The Supreme Court Shamed The Most Anti-Abortion Court In The Country With Just 14 Words

— by Ian Millhiser

Credit: AP photo/Michael Dwyer

Friday afternoon, the Supreme Court handed down a very brief order allowing several Louisiana abortion clinics to reopen after a conservative federal appeals court forced them to shut down. Yet, while the Supreme Court’s order was very short — only slightly more than a paragraph long — it contained 14 more words than such an order normally would. And those 14 words appear to be a direct swipe at the appeals court that shut down Louisiana’s clinics in the first place.

To explain, the conservative United States Court of Appeals for the Fifth Circuit has handed down a series of decisions that appear calculated to dismantle nearly all of Roe v. Wade within the three states (Louisiana, Mississippi and Texas) overseen by that court. In 2015, for example, the Fifth Circuit’s decision in Whole Woman’s Health v. Cole gave states sweeping power to restrict abortion, so long as the restriction is dressed up as a health regulation. Among other things, this opinion blessed a provision of Texas law requiring abortion clinics to undergo expensive renovations in order to comply with regulations governing “ambulatory surgical centers,” even if the clinic does not actually perform any surgeries. Many Texas abortion clinics only offer medication abortions, which are induced by pills the woman takes orally.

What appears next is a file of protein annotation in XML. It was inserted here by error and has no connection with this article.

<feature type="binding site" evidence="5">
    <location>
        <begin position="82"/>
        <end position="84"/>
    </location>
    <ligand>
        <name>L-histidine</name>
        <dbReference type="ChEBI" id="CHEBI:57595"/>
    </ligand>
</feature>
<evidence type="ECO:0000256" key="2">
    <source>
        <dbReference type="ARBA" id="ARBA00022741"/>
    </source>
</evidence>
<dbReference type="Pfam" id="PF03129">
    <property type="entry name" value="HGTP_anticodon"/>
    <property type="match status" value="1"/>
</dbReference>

An appeal of this Whole Woman’s Health decision is currently pending before the justices, and a majority of the Court appeared skeptical of the Fifth Circuit’s decision at oral arguments last Wednesday.

Just one week before the Supreme Court heard these arguments, however, the Fifth Circuit handed down another anti-abortion decision. In June Medical Services v. Gee, the Fifth Circuit granted an “emergency” motion reinstating a Louisiana law that was expected to shut down all but one of that state’s abortion clinics. The Louisiana law at issue in June Medical Services closely resembles a provision of the Texas law at issue in Whole Woman’s Health.